Keytruda battle probably the first of many
Melanoma experts believe hundreds of patients could have been saved if our drug funding processes weren't so slow.
A study published today in the New Zealand Medical Journal shows New Zealand lags internationally in funding drugs that show that show promise in treating melanoma.
Pembrolizumab, marketed as Keytruda, costs more than $10,000 a month. Pharmac declined a funding application for it in 2015, before approving it earlier this month.
Melanoma New Zealand spokesperson Rosalie Fisher believes the process has been unsatisfactory.
"There are going to be other high-cost but effective drugs for other types of cancer and other very serious diseases. Even though we have had some relief with the recent decision, this is going to be a recurrent issue."
Ms Fisher wants new funding strategies explored.
"We have to accept that there is a limited budget, but we think it is worth challenging the status quo and looking at all stakeholders in this process."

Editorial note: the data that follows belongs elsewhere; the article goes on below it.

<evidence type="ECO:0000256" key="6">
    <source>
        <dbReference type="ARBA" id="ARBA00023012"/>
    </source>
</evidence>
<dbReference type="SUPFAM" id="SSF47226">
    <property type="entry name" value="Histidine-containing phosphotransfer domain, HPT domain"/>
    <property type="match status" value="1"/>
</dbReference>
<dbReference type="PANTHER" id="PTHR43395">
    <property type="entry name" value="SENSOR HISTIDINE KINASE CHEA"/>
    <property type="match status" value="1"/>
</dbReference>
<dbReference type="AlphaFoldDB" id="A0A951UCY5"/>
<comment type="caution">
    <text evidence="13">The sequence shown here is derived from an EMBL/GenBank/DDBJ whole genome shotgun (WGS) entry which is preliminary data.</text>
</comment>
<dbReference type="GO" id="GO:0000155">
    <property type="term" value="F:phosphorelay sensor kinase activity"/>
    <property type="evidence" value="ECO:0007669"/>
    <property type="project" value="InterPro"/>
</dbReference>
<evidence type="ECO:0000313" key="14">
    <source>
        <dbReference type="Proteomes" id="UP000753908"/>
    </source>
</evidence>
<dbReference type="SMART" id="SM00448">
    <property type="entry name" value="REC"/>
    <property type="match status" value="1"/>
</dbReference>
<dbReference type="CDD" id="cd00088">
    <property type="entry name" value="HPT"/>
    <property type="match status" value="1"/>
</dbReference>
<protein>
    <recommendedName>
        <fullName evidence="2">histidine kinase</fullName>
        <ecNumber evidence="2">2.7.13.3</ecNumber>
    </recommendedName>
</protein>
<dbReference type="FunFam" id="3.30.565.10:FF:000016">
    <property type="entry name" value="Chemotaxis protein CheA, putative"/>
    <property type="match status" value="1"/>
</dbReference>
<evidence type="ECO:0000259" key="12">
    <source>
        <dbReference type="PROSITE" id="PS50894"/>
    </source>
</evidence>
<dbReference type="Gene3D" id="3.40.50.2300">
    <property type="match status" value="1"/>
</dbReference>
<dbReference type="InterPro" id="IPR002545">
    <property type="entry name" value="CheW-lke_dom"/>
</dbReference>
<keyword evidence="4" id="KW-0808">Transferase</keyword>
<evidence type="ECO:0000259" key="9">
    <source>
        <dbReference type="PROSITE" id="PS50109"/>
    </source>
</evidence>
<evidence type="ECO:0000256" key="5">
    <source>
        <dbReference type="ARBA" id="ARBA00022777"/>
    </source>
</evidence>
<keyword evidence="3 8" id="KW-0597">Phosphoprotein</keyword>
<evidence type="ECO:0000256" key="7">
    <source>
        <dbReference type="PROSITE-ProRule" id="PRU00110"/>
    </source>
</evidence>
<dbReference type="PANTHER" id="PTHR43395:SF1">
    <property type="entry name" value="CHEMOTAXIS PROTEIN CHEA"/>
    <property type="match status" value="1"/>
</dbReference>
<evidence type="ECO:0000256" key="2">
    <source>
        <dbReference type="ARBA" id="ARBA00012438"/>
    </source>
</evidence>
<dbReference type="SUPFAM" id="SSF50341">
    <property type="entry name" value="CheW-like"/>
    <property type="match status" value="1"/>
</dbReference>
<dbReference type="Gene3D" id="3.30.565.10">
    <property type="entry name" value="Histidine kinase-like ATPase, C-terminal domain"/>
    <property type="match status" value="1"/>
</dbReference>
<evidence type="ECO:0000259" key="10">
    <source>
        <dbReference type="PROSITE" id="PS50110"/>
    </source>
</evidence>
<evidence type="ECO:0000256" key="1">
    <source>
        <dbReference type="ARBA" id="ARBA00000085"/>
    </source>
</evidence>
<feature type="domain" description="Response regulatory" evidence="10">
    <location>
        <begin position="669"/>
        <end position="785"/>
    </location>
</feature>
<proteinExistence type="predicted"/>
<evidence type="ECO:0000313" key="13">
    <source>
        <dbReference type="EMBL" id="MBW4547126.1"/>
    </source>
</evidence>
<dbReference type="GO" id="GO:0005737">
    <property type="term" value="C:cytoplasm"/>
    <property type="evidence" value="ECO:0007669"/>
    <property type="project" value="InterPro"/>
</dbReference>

Melanoma NZ claims hundreds of melanoma patients have died waiting for drugs to be approved, and the Government's response has been far too slow.
"Pharmac have decided to fund pembrolizumab and nivolumab, but there are still questions about the process because it was a long process and it involved a rather public battle."
Leisa Renwick was one patient who paid for her own pembrolizumab treatment before it was funded.
"It was an effective drug that was expensive, and fortunately the Government did step forward in the Budget and did allow Pharmac more funding, and that's fantastic - but it shouldn't have taken that long because people died."